Danzig hits the House of Blues

A review of Danzig at the House of Blues on June 21, 2010

, Contributing Writer

On the eve of the release of his ninth solo album, Deth Red Sabaoth, Glenn Danzig hit the House of Blues in Boston on Monday night and delivered a strong show that would have been better if it were not for a poor mix.

Danzig’s career as a solo artist has been almost as successful as his career as the frontman for one of the biggest punk bands in history, The Misfits. This was a metal show, and a Danzig show, and despite the fact that Doyle, guitarist for The Misfits was present with his band, openers’ Gorgeous Frankenstein, there were no Misfits songs and no Doyle guest spots. When a few fans shouted the lyrics to “We are 138,” Danzig laughed and replied, “I think you need more to drink”. 

Instead Danzig, the band and the man, blasted through an hour of material, culled from throughout Danzig’s career, but oddly focusing on 1992’s Danzig III: How The Gods Kill. The band, in fact, as an entity and not just a support group, plays a very central role in the music. In the early years, Danzig’s husky and Elvis-as-darklord vocals were front-and-center, with much more presence and volume than any other instrument. Now, however, the band’s playing plays a much prominent role, and throughout the night, Danzig’s voice had to strain against the other instruments, especially against guitarist Tommy Victor’s blasting guitar, which was often louder than it needed to be, even drowning out the drums during certain stretches of the evening. On the hit “Mother” Danzig had to rely on the crowd shouting along with him to keep the lyrics above what is a relatively quiet song by Danzig standards, and on others, like another early hit “Twist of Cain” the vocals were indistinct and mostly drowned out.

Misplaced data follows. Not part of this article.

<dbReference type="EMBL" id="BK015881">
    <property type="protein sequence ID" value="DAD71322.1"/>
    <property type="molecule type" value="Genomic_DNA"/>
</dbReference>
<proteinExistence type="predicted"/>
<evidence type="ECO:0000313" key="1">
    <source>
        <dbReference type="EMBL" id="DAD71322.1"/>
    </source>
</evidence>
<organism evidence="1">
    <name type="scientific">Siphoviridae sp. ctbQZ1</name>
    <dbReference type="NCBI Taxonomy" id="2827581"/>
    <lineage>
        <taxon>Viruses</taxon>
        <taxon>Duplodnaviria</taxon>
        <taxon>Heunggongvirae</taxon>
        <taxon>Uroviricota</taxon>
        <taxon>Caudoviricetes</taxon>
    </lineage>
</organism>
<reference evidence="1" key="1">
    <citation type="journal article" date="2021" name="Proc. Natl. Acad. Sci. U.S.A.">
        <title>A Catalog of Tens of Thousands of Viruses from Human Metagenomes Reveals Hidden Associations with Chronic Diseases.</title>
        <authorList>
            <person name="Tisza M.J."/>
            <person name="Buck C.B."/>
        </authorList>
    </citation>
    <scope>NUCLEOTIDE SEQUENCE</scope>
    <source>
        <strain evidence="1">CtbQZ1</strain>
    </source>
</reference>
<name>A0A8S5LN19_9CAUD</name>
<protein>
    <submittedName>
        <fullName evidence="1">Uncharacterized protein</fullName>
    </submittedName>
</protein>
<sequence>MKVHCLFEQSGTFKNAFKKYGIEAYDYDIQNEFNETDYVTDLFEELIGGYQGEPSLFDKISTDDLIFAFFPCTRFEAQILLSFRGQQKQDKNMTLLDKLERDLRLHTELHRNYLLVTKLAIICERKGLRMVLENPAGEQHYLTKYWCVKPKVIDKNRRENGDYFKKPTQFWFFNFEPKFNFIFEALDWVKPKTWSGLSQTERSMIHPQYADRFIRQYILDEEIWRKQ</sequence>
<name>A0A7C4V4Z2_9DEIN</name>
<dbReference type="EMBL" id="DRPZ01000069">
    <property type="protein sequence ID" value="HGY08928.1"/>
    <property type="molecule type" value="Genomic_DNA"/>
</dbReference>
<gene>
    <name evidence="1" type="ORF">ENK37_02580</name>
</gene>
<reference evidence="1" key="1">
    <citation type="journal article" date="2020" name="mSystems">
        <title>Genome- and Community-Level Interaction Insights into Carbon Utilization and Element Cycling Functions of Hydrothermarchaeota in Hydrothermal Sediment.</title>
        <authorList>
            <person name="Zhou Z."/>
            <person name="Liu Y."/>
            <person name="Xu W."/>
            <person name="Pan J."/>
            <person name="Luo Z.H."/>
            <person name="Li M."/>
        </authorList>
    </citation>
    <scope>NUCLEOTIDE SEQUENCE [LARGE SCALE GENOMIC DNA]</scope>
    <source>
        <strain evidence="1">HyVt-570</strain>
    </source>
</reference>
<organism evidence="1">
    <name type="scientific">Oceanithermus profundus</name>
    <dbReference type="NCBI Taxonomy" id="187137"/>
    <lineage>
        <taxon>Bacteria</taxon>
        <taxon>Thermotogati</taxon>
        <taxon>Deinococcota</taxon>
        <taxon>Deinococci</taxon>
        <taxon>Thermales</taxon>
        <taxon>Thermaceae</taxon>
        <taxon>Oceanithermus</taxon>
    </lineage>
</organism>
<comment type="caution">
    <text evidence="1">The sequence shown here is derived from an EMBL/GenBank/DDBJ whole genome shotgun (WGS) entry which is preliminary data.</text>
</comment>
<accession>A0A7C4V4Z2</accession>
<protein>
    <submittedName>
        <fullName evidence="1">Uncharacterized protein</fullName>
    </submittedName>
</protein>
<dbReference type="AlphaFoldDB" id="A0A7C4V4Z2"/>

On the later songs, where the guitar plays more of naturally prominent, including an increasing use of classic metal solos, the mix worked much better, and Danzig looked content to cede the stage to Victor’s trademark mix of wailing string bends and sludgy chugging chords. On “Bringer of Death” the guitar burst above everything else and dominated the song from beginning to end. Elsewhere, like on Danzig III cut, “Do You Where the Mark?” the guitar was a bit more subdued, but the biting and cutting riffs still occupied more space than Danzig’s vocals.

It was only on the slower songs, or the few songs with quiet beginnings that Danzig’s vocals really stood out. On his brand new single, “On a Wicked Night,” which takes more a classic rock balladry turn, Danzig was able to exert himself, but the song’s slower and subtle tones didn’t lead to an overpowering performance. Danzig seemed in good spirits throughout the night and although he did ask on a few occasions for the vocals to be turned up, he didn’t seem flustered by the mix. The band did deliver its share of powerful performances, including a scorching version fan favorite “Tired of Being Alive,” but at times they seemed like a group in the process of becoming a straightforward metal band.            

One Comment

  1. asolarz says:

    Free download of “On a Wicked Night” from his new album Deth Red Saboath!


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